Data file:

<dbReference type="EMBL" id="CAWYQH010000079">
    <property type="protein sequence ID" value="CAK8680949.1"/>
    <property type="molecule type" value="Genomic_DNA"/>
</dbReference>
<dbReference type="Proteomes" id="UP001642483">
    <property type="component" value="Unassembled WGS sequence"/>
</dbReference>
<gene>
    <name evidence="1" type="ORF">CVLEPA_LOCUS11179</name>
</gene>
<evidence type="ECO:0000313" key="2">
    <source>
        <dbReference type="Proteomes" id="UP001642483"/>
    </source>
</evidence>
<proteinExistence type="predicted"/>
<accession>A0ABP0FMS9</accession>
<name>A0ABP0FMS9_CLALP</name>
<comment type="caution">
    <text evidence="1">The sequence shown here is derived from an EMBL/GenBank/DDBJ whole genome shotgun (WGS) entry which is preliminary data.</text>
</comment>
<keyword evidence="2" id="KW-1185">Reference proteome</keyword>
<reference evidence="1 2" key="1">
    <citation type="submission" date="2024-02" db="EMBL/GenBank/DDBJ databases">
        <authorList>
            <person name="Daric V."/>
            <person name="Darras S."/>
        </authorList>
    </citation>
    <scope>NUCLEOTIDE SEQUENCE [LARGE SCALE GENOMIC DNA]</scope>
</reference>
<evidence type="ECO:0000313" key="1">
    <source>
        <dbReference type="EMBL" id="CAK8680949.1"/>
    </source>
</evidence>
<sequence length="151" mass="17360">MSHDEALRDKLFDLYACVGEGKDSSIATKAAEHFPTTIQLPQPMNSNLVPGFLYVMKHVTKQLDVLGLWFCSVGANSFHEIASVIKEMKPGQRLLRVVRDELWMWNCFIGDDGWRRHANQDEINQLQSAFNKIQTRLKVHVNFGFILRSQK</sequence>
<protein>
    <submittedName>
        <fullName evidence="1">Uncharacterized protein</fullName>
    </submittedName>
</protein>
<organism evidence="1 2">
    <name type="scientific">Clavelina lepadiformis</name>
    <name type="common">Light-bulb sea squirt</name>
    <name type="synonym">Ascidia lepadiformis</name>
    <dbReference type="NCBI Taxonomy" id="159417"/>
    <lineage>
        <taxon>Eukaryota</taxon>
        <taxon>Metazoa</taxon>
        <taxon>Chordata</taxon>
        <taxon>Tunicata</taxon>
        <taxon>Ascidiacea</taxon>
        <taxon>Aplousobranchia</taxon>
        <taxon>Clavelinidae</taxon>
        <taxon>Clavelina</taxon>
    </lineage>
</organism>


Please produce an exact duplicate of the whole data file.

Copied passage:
<dbReference type="EMBL" id="CAWYQH010000079">
    <property type="protein sequence ID" value="CAK8680949.1"/>
    <property type="molecule type" value="Genomic_DNA"/>
</dbReference>
<dbReference type="Proteomes" id="UP001642483">
    <property type="component" value="Unassembled WGS sequence"/>
</dbReference>
<gene>
    <name evidence="1" type="ORF">CVLEPA_LOCUS11179</name>
</gene>
<evidence type="ECO:0000313" key="2">
    <source>
        <dbReference type="Proteomes" id="UP001642483"/>
    </source>
</evidence>
<proteinExistence type="predicted"/>
<accession>A0ABP0FMS9</accession>
<name>A0ABP0FMS9_CLALP</name>
<comment type="caution">
    <text evidence="1">The sequence shown here is derived from an EMBL/GenBank/DDBJ whole genome shotgun (WGS) entry which is preliminary data.</text>
</comment>
<keyword evidence="2" id="KW-1185">Reference proteome</keyword>
<reference evidence="1 2" key="1">
    <citation type="submission" date="2024-02" db="EMBL/GenBank/DDBJ databases">
        <authorList>
            <person name="Daric V."/>
            <person name="Darras S."/>
        </authorList>
    </citation>
    <scope>NUCLEOTIDE SEQUENCE [LARGE SCALE GENOMIC DNA]</scope>
</reference>
<evidence type="ECO:0000313" key="1">
    <source>
        <dbReference type="EMBL" id="CAK8680949.1"/>
    </source>
</evidence>
<sequence length="151" mass="17360">MSHDEALRDKLFDLYACVGEGKDSSIATKAAEHFPTTIQLPQPMNSNLVPGFLYVMKHVTKQLDVLGLWFCSVGANSFHEIASVIKEMKPGQRLLRVVRDELWMWNCFIGDDGWRRHANQDEINQLQSAFNKIQTRLKVHVNFGFILRSQK</sequence>
<protein>
    <submittedName>
        <fullName evidence="1">Uncharacterized protein</fullName>
    </submittedName>
</protein>
<organism evidence="1 2">
    <name type="scientific">Clavelina lepadiformis</name>
    <name type="common">Light-bulb sea squirt</name>
    <name type="synonym">Ascidia lepadiformis</name>
    <dbReference type="NCBI Taxonomy" id="159417"/>
    <lineage>
        <taxon>Eukaryota</taxon>
        <taxon>Metazoa</taxon>
        <taxon>Chordata</taxon>
        <taxon>Tunicata</taxon>
        <taxon>Ascidiacea</taxon>
        <taxon>Aplousobranchia</taxon>
        <taxon>Clavelinidae</taxon>
        <taxon>Clavelina</taxon>
    </lineage>
</organism>